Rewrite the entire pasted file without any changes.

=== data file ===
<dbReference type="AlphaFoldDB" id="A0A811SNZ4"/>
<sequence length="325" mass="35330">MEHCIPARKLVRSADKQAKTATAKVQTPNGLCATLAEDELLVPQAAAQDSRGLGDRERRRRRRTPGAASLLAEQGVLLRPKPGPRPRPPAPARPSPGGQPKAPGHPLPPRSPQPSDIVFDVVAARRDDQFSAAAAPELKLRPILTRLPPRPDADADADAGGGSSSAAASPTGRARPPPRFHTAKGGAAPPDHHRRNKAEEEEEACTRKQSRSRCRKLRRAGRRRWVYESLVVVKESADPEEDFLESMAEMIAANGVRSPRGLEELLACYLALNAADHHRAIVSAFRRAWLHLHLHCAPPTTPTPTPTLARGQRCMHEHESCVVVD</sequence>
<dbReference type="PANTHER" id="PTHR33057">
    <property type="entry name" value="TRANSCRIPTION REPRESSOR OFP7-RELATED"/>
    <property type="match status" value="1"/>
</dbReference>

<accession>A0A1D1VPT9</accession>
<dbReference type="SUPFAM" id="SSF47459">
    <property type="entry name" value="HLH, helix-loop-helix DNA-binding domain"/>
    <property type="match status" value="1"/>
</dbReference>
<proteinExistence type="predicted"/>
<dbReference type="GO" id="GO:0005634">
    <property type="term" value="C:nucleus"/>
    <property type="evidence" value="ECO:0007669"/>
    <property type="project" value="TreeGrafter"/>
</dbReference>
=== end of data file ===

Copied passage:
<dbReference type="AlphaFoldDB" id="A0A811SNZ4"/>
<sequence length="325" mass="35330">MEHCIPARKLVRSADKQAKTATAKVQTPNGLCATLAEDELLVPQAAAQDSRGLGDRERRRRRRTPGAASLLAEQGVLLRPKPGPRPRPPAPARPSPGGQPKAPGHPLPPRSPQPSDIVFDVVAARRDDQFSAAAAPELKLRPILTRLPPRPDADADADAGGGSSSAAASPTGRARPPPRFHTAKGGAAPPDHHRRNKAEEEEEACTRKQSRSRCRKLRRAGRRRWVYESLVVVKESADPEEDFLESMAEMIAANGVRSPRGLEELLACYLALNAADHHRAIVSAFRRAWLHLHLHCAPPTTPTPTPTLARGQRCMHEHESCVVVD</sequence>
<dbReference type="PANTHER" id="PTHR33057">
    <property type="entry name" value="TRANSCRIPTION REPRESSOR OFP7-RELATED"/>
    <property type="match status" value="1"/>
</dbReference>

<accession>A0A1D1VPT9</accession>
<dbReference type="SUPFAM" id="SSF47459">
    <property type="entry name" value="HLH, helix-loop-helix DNA-binding domain"/>
    <property type="match status" value="1"/>
</dbReference>
<proteinExistence type="predicted"/>
<dbReference type="GO" id="GO:0005634">
    <property type="term" value="C:nucleus"/>
    <property type="evidence" value="ECO:0007669"/>
    <property type="project" value="TreeGrafter"/>
</dbReference>